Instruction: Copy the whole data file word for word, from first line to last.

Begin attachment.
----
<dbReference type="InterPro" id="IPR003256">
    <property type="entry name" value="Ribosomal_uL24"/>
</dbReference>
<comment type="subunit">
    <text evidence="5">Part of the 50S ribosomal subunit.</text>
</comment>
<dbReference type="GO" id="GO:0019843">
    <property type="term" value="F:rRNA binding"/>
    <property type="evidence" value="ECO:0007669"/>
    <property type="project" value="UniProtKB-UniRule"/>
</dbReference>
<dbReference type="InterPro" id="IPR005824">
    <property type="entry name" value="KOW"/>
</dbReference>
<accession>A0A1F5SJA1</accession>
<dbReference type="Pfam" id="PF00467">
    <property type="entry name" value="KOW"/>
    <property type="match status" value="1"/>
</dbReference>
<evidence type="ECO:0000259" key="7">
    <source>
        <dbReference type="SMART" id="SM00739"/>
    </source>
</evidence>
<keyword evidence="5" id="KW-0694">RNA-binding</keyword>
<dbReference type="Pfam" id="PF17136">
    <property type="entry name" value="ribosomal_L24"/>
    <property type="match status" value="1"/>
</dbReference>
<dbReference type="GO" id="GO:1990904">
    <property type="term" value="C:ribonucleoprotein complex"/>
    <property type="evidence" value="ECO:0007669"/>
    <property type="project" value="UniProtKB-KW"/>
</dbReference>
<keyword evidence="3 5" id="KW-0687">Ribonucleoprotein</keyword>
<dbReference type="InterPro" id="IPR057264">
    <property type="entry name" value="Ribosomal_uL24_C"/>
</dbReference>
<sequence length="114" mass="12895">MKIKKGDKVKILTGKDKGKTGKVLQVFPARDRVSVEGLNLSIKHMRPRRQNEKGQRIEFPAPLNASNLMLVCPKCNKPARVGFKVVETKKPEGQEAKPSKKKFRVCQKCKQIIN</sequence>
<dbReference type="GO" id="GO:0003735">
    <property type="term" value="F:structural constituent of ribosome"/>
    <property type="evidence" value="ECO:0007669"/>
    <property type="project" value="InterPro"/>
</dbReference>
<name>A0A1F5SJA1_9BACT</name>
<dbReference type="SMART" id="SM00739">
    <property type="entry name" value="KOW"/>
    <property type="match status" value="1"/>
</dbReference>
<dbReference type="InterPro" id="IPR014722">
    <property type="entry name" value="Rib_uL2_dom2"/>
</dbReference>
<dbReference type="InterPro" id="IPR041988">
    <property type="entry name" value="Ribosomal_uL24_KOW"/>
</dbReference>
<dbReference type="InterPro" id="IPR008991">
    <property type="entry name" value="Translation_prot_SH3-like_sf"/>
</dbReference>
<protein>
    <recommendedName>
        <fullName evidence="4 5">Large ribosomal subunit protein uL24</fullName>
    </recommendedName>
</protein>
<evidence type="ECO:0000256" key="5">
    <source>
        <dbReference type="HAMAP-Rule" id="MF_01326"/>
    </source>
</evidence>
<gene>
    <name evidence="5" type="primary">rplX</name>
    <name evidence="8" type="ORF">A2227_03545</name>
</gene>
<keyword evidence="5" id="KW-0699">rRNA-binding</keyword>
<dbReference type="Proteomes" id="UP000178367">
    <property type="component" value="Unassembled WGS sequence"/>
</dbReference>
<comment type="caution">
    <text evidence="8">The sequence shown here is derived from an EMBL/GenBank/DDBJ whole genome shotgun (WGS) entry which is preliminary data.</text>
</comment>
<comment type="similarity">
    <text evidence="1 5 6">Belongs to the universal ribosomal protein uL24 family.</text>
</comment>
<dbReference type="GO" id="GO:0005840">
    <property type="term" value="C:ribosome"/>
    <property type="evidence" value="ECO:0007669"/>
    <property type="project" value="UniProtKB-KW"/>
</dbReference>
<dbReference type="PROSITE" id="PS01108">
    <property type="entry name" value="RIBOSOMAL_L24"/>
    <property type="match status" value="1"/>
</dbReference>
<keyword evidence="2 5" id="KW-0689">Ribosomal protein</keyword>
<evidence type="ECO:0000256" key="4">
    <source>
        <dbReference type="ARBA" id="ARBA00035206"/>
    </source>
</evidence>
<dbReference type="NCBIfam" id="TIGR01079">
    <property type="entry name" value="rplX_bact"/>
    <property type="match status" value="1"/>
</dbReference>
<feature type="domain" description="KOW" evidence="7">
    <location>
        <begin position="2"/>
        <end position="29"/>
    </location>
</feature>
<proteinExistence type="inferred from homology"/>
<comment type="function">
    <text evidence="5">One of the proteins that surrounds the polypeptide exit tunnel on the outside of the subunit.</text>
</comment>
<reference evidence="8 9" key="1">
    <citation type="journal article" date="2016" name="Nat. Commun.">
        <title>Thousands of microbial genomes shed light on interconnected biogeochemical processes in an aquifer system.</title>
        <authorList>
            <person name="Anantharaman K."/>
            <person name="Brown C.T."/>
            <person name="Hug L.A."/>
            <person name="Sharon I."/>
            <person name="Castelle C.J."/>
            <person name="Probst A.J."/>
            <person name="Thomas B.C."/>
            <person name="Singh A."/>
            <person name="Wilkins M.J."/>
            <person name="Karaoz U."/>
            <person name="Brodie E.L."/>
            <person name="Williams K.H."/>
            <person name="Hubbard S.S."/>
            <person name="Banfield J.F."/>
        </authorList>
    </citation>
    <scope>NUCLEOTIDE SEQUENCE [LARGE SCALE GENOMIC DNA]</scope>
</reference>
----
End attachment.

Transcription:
<dbReference type="InterPro" id="IPR003256">
    <property type="entry name" value="Ribosomal_uL24"/>
</dbReference>
<comment type="subunit">
    <text evidence="5">Part of the 50S ribosomal subunit.</text>
</comment>
<dbReference type="GO" id="GO:0019843">
    <property type="term" value="F:rRNA binding"/>
    <property type="evidence" value="ECO:0007669"/>
    <property type="project" value="UniProtKB-UniRule"/>
</dbReference>
<dbReference type="InterPro" id="IPR005824">
    <property type="entry name" value="KOW"/>
</dbReference>
<accession>A0A1F5SJA1</accession>
<dbReference type="Pfam" id="PF00467">
    <property type="entry name" value="KOW"/>
    <property type="match status" value="1"/>
</dbReference>
<evidence type="ECO:0000259" key="7">
    <source>
        <dbReference type="SMART" id="SM00739"/>
    </source>
</evidence>
<keyword evidence="5" id="KW-0694">RNA-binding</keyword>
<dbReference type="Pfam" id="PF17136">
    <property type="entry name" value="ribosomal_L24"/>
    <property type="match status" value="1"/>
</dbReference>
<dbReference type="GO" id="GO:1990904">
    <property type="term" value="C:ribonucleoprotein complex"/>
    <property type="evidence" value="ECO:0007669"/>
    <property type="project" value="UniProtKB-KW"/>
</dbReference>
<keyword evidence="3 5" id="KW-0687">Ribonucleoprotein</keyword>
<dbReference type="InterPro" id="IPR057264">
    <property type="entry name" value="Ribosomal_uL24_C"/>
</dbReference>
<sequence length="114" mass="12895">MKIKKGDKVKILTGKDKGKTGKVLQVFPARDRVSVEGLNLSIKHMRPRRQNEKGQRIEFPAPLNASNLMLVCPKCNKPARVGFKVVETKKPEGQEAKPSKKKFRVCQKCKQIIN</sequence>
<dbReference type="GO" id="GO:0003735">
    <property type="term" value="F:structural constituent of ribosome"/>
    <property type="evidence" value="ECO:0007669"/>
    <property type="project" value="InterPro"/>
</dbReference>
<name>A0A1F5SJA1_9BACT</name>
<dbReference type="SMART" id="SM00739">
    <property type="entry name" value="KOW"/>
    <property type="match status" value="1"/>
</dbReference>
<dbReference type="InterPro" id="IPR014722">
    <property type="entry name" value="Rib_uL2_dom2"/>
</dbReference>
<dbReference type="InterPro" id="IPR041988">
    <property type="entry name" value="Ribosomal_uL24_KOW"/>
</dbReference>
<dbReference type="InterPro" id="IPR008991">
    <property type="entry name" value="Translation_prot_SH3-like_sf"/>
</dbReference>
<protein>
    <recommendedName>
        <fullName evidence="4 5">Large ribosomal subunit protein uL24</fullName>
    </recommendedName>
</protein>
<evidence type="ECO:0000256" key="5">
    <source>
        <dbReference type="HAMAP-Rule" id="MF_01326"/>
    </source>
</evidence>
<gene>
    <name evidence="5" type="primary">rplX</name>
    <name evidence="8" type="ORF">A2227_03545</name>
</gene>
<keyword evidence="5" id="KW-0699">rRNA-binding</keyword>
<dbReference type="Proteomes" id="UP000178367">
    <property type="component" value="Unassembled WGS sequence"/>
</dbReference>
<comment type="caution">
    <text evidence="8">The sequence shown here is derived from an EMBL/GenBank/DDBJ whole genome shotgun (WGS) entry which is preliminary data.</text>
</comment>
<comment type="similarity">
    <text evidence="1 5 6">Belongs to the universal ribosomal protein uL24 family.</text>
</comment>
<dbReference type="GO" id="GO:0005840">
    <property type="term" value="C:ribosome"/>
    <property type="evidence" value="ECO:0007669"/>
    <property type="project" value="UniProtKB-KW"/>
</dbReference>
<dbReference type="PROSITE" id="PS01108">
    <property type="entry name" value="RIBOSOMAL_L24"/>
    <property type="match status" value="1"/>
</dbReference>
<keyword evidence="2 5" id="KW-0689">Ribosomal protein</keyword>
<evidence type="ECO:0000256" key="4">
    <source>
        <dbReference type="ARBA" id="ARBA00035206"/>
    </source>
</evidence>
<dbReference type="NCBIfam" id="TIGR01079">
    <property type="entry name" value="rplX_bact"/>
    <property type="match status" value="1"/>
</dbReference>
<feature type="domain" description="KOW" evidence="7">
    <location>
        <begin position="2"/>
        <end position="29"/>
    </location>
</feature>
<proteinExistence type="inferred from homology"/>
<comment type="function">
    <text evidence="5">One of the proteins that surrounds the polypeptide exit tunnel on the outside of the subunit.</text>
</comment>
<reference evidence="8 9" key="1">
    <citation type="journal article" date="2016" name="Nat. Commun.">
        <title>Thousands of microbial genomes shed light on interconnected biogeochemical processes in an aquifer system.</title>
        <authorList>
            <person name="Anantharaman K."/>
            <person name="Brown C.T."/>
            <person name="Hug L.A."/>
            <person name="Sharon I."/>
            <person name="Castelle C.J."/>
            <person name="Probst A.J."/>
            <person name="Thomas B.C."/>
            <person name="Singh A."/>
            <person name="Wilkins M.J."/>
            <person name="Karaoz U."/>
            <person name="Brodie E.L."/>
            <person name="Williams K.H."/>
            <person name="Hubbard S.S."/>
            <person name="Banfield J.F."/>
        </authorList>
    </citation>
    <scope>NUCLEOTIDE SEQUENCE [LARGE SCALE GENOMIC DNA]</scope>
</reference>